In Finland a hot debate on the lowering wages kicked off at the start of the year, reflecting a deep lack of trust between employers and employees which had been brewing for years.
In his new year’s speech Finland’s President Sauli Niinistö threw petrol on a small fire which had already been burning for a while. In order to save the country’s competitiveness, he said, employees as well as bosses should ease off on their salary demands.
He led by example. Ahead of his speech, President Niinistö had asked the Finnish parliament to prepare a change in legislation which would lower the President’s wage to a 2006 level, or from €160,000 a year to €126,000 - a more than 20 percent cut.
Niinistö’s predecessor, Tarja Halonen (Social Democratic Party), says that she would have found it difficult to suggest a reduction in wages because of her trade union background.
The speaker of the parliament on the other hand, Social Democrat Eero Heinäluoma, felt even MPs could take a pay cut.
Centre-right politician Niinistö’s suggestion came at a delicate time, or perhaps it was timed that way. Employers were resenting the collective agreement of the autumn of 2011, which binds them to salary increases which might appear unwise in the current economic climate. The current government, which came to power in 2011, also based its programme on fairly optimistic forecasts.
Niinistö’s speech could therefore be seen as support for the employers.
The new Chairman of the Confederation of Finnish Industries, Ilpo Kokkila, had already said wages should be cut rather than raised. Niinistö’s political party colleague and former minister of economic affairs, Jyri Häkämies, suggested extending the working week by two hours - with no increase in wages. Both also said they were willing to take a pay cut themselves.
Employee representatives, on the other hand, feel employers have betrayed their promise of introducing three training days.
Meanwhile the debate over an increase in Finland’s pensionable age carries on unabated.
Trust between the parties is basically at an unprecedented low. Trade unions have refused any renegotiating of the present agreement, which runs out in a year’s time, and want to extend it with another year. They have public opinion on their side: just five percent of Finns are willing to take a pay cut according to an opinion poll commissioned by business weekly Talouselämä in January.
And for now it seems employers have given up their fight for lower wages. What employers are proposing is in reality an internal devaluation. Finland is part of the Eurozone and unlike other Nordic countries it cannot adapt cost levels by depreciating the value of its currency. In Southern Europe the same adaptation process is taking place, only on a much larger scale than in the Nordic region.
Those advocating pay cuts point to Germany as one Euro country which has managed the balancing act of adapting its labour costs despite the fixed exchange rate.
Since 2004, German salaries have risen slower than inflation. People’s purchasing power has fallen by four percent between 2000 and 2010. Wage development has also been negative, wage increases have been below what was agreed in the collective agreement, partly because of a major increase in the number of part-time jobs and extremely low paid jobs.
Still the German locomotive steams ahead despite the fact that most of the Eurozone has taken a deep dip.
The German example still horrifies trade unions, especially the system of weakening the collective agreement through the use of so-called opening clauses. They allow companies to negotiate local exceptions from central trade agreements.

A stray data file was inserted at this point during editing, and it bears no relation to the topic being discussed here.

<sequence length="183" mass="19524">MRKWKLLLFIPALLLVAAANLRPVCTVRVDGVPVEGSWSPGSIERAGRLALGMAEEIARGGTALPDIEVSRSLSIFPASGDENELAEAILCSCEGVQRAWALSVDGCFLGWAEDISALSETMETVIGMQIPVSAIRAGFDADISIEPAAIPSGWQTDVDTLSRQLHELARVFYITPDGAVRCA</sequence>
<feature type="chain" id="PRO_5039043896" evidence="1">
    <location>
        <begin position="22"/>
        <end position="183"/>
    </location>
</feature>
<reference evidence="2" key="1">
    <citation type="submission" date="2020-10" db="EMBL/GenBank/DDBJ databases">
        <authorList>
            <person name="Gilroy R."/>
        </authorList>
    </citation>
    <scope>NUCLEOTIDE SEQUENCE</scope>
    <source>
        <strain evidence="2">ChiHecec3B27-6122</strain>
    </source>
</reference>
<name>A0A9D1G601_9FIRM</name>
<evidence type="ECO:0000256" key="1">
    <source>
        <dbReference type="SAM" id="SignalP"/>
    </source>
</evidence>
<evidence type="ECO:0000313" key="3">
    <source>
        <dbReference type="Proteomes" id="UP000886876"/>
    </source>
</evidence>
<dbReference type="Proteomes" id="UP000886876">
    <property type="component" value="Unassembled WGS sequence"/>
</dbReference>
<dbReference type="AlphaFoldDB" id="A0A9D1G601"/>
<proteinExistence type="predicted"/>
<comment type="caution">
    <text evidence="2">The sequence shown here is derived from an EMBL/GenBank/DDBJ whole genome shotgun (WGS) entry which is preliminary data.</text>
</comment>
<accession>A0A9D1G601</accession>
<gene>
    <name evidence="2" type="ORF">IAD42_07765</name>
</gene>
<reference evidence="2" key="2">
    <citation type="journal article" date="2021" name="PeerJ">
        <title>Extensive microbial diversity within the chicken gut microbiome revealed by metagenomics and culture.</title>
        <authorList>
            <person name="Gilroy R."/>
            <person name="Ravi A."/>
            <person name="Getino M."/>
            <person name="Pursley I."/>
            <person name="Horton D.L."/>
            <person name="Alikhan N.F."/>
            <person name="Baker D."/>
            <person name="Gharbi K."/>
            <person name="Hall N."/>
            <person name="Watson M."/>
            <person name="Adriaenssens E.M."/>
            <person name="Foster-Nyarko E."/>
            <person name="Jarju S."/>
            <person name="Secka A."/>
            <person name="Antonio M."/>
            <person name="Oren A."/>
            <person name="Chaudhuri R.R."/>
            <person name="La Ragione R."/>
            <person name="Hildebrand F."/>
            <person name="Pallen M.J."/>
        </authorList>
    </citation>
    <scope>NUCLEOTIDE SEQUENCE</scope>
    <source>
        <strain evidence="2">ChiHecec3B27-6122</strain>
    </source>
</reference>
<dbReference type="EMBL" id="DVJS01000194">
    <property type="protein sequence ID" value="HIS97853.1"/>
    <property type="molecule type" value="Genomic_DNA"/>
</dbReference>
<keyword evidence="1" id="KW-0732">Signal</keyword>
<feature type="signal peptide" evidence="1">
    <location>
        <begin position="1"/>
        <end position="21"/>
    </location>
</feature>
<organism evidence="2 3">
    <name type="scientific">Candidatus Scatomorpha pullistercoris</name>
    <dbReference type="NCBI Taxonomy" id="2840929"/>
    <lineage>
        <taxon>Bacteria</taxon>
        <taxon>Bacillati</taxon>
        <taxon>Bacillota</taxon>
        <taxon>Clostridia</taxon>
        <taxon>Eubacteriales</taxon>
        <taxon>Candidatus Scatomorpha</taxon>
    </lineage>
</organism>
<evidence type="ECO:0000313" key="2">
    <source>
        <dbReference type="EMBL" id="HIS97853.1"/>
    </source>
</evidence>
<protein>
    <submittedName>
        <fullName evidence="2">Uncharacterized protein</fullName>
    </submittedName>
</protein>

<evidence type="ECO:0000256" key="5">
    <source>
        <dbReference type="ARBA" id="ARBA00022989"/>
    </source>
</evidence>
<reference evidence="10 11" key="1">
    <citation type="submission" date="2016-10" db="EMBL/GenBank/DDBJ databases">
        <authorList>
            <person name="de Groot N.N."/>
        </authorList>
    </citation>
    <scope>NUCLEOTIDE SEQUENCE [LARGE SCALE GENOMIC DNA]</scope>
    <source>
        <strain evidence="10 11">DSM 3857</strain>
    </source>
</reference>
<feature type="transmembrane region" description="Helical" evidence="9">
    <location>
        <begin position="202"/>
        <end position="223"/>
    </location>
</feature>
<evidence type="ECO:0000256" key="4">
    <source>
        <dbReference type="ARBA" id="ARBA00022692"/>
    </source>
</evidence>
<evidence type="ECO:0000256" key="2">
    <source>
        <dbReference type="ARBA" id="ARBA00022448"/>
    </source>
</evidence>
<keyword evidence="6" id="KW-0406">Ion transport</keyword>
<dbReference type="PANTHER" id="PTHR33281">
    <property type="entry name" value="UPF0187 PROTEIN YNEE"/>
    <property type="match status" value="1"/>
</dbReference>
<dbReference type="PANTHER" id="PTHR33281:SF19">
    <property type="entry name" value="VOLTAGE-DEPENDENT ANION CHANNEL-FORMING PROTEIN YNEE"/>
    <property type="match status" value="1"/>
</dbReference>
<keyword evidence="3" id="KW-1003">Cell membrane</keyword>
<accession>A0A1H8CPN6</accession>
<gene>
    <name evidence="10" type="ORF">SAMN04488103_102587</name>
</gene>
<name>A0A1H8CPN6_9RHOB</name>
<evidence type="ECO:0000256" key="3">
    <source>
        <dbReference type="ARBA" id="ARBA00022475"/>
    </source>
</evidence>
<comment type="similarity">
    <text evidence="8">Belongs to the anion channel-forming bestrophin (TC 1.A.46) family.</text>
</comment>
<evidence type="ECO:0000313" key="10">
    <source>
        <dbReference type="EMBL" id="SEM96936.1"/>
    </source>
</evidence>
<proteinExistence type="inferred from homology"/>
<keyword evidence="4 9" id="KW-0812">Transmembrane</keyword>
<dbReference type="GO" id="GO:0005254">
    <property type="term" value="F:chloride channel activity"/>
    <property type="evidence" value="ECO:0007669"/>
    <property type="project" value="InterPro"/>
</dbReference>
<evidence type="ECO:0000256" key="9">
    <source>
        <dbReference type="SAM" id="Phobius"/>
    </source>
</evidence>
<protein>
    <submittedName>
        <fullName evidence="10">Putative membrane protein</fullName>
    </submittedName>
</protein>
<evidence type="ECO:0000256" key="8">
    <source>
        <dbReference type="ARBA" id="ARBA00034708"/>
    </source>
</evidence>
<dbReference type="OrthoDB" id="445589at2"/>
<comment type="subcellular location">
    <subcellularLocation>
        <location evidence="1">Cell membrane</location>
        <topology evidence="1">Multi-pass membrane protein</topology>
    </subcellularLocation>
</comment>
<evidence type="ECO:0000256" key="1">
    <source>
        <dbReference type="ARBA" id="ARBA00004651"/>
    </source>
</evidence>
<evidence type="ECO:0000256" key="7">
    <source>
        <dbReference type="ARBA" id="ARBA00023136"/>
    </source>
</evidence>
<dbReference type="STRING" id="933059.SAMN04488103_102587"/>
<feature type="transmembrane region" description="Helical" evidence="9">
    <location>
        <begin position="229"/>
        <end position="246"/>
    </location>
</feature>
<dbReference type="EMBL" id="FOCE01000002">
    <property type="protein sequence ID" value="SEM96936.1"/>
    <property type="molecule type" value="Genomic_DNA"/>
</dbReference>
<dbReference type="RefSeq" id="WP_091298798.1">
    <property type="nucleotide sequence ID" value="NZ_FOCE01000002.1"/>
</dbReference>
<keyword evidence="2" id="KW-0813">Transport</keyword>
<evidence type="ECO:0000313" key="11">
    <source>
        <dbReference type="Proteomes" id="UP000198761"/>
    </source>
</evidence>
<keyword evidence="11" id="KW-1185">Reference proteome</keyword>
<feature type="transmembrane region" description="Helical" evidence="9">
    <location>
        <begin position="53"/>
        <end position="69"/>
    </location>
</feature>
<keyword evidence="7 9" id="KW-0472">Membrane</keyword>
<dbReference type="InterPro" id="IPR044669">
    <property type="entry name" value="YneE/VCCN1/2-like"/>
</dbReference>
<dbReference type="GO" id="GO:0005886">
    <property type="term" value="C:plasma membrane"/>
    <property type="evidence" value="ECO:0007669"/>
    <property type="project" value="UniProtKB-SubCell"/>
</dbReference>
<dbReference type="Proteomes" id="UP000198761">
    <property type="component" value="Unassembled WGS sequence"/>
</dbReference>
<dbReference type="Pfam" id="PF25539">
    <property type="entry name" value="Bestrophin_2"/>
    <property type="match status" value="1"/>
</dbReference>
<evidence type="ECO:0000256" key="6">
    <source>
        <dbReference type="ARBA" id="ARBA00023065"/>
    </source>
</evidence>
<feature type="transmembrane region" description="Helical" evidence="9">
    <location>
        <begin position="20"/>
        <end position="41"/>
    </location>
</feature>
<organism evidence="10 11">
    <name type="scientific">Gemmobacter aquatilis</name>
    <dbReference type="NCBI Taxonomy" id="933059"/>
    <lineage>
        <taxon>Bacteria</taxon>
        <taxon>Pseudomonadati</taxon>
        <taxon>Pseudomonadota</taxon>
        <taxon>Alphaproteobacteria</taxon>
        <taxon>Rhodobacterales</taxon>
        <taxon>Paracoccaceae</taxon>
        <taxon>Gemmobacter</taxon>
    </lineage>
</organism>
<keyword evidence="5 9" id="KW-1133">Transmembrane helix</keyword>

The first collective agreement with opening clauses was signed as early as in 1985, but only at the start of the 2000s did German trade unions seriously begin to feel the pressure to agree to exceptions. Yet so far lower wages represent just a smaller part of locally adapted agreements. Much more common have been longer working hours for the same pay and the abolition of perks, tax credits or bonuses.
In return, the offers from employers have been varied. Often it has simply been a promise not to shut the business down. Opening clauses were initially meant to be used to help companies in economic difficulties, but lately they have been used more as a common tool to improve competitiveness.
It is not altogether surprising that union representatives look to Germany with a degree of trepidation. The number of union members there has been nearly halved in the past 20 years, and the union membership rate stood at 20 percent in 2011.
Many in both Sweden and Denmark will recognise the Finnish debate on pay cuts. The recent deal agreed by staff at SAS broke the trend of steadily increasing salaries in the Swedish labour market.
“The agreement between unions and the SAS airline is unique for the Swedish labour market. There have been pay increases year on year since the 1930s,” Kurt Eriksson from the Swedish National Meditation Office told national radio when the news broke.
“There were pay cuts mainly during the 1920s and 1930s. After that the negotiations have been about pay increases.”
Several Swedish companies have also entered into special crisis agreements with their staff, but this does not yet make up a trend. The Confederation of Swedish Enterprise has not pushed for lower wages either, but would probably like to freeze pay at the current level. Sweden has also seen a more positive economic development than Finland and Denmark.
Some businesses also fear that the debate over lower wages could make households overly cautious with their spends, triggering a fall in consumption. Even though lower wages could help the export industry, the domestic service industry stands to suffer. Economists agree that lowering wages is the wrong way to go. Meanwhile moderation is increasingly put forward as an argument in the run up to another round of negotiations.